Our watershed hosts some of the most iconic flora and fauna to be found in…
Salt Watch 2023
As we enter the depths of winter, many of us long for sunshine and days spent on the river. While there are many ways to connect with the river and nature during winter, reviewing your snow and ice removal methods is one way to have a direct, positive impact on the river that carries on through the year. Using salts and other chemicals is one effective way to keep sidewalks and roadways clear, but what happens to all that salt when the storm has passed? Everything gets washed away down to the creeks and streams, raising the salinity of our freshwater resources. Now, a little salt doesn’t seriously impact the flora and fauna. But the cumulative effect has intense consequences, especially for the pollution sensitive benthic macroinvertebrates (BMIs). And it’s these BMIs that support the food web of fish, amphibians, birds, mammals, and reptiles that we all enjoy interacting with and seeing while we’re on the river.
One way that Friends’ is connecting with the river during winter is with our Salt Watch program through the Izaak Walton League, it’s free and easy and you can do it too! Get your free kit, you can pick it up from the Friends’ Office, and then using the test strips you can measure the amount of chloride in the water before and after a storm. These strips are easy to use and it’s easy to share your results. There is a small amount of naturally occurring chloride in our water; but this level increases, sometimes drastically, after a storm and extra road salt gets washed down into the river. High levels of chloride negatively affect BMIs and other flora and fauna in the river, and by measuring the chloride levels in winter we can more thoroughly assess our impact on the river and make better decisions in the future.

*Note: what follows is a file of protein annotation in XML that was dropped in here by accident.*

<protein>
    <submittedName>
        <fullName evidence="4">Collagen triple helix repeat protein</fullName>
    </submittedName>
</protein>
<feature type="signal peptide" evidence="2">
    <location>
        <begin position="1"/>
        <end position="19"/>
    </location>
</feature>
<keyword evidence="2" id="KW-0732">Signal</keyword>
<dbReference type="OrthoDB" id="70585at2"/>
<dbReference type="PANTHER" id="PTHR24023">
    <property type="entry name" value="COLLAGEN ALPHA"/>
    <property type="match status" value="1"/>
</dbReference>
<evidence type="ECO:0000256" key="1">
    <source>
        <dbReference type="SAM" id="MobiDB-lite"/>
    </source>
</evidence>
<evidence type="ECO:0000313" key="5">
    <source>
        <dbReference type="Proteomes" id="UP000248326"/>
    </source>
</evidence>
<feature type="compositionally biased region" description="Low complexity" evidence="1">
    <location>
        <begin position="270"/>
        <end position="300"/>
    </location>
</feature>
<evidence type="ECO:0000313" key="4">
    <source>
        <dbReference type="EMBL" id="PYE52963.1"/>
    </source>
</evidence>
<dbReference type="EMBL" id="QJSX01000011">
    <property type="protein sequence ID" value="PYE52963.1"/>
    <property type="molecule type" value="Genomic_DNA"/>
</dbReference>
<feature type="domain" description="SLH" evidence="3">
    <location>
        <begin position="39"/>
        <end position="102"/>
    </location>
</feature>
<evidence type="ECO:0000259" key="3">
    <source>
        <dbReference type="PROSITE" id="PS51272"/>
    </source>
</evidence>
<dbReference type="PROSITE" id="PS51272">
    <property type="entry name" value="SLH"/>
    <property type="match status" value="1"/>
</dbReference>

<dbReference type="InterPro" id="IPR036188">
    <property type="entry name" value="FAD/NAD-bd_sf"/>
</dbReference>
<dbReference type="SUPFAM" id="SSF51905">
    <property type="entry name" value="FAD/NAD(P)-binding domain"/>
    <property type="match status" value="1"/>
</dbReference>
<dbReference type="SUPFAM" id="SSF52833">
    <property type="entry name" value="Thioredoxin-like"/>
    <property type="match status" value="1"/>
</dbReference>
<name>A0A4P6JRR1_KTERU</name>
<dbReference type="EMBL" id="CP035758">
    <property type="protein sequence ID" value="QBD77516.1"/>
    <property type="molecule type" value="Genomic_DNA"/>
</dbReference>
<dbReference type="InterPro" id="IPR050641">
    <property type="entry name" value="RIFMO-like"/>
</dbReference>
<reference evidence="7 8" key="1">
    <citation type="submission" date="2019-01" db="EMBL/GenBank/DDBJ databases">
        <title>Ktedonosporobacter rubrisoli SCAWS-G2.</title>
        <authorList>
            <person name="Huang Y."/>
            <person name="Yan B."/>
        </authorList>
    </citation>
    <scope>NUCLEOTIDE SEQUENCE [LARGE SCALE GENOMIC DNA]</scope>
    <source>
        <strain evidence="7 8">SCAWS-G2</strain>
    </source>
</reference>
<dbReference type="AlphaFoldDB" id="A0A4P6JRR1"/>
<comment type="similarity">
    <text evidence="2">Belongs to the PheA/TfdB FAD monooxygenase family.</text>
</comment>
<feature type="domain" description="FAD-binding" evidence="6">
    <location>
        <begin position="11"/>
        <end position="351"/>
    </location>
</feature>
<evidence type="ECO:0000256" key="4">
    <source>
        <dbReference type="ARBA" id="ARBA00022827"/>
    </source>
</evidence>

So what can we do? As storms move through the valley this winter season stay on top of snow removal as much as you can, shoveling and sweeping surfaces to prevent build up. Follow the manufacturers recommendations when applying de-icing salts and chemicals and use only what you need. And finally, after the storm has passed and your surfaces are clear, sweep up any remaining salts or sand and prevent excess material from entering our water resources. Now, let’s go enjoy what’s left of winter!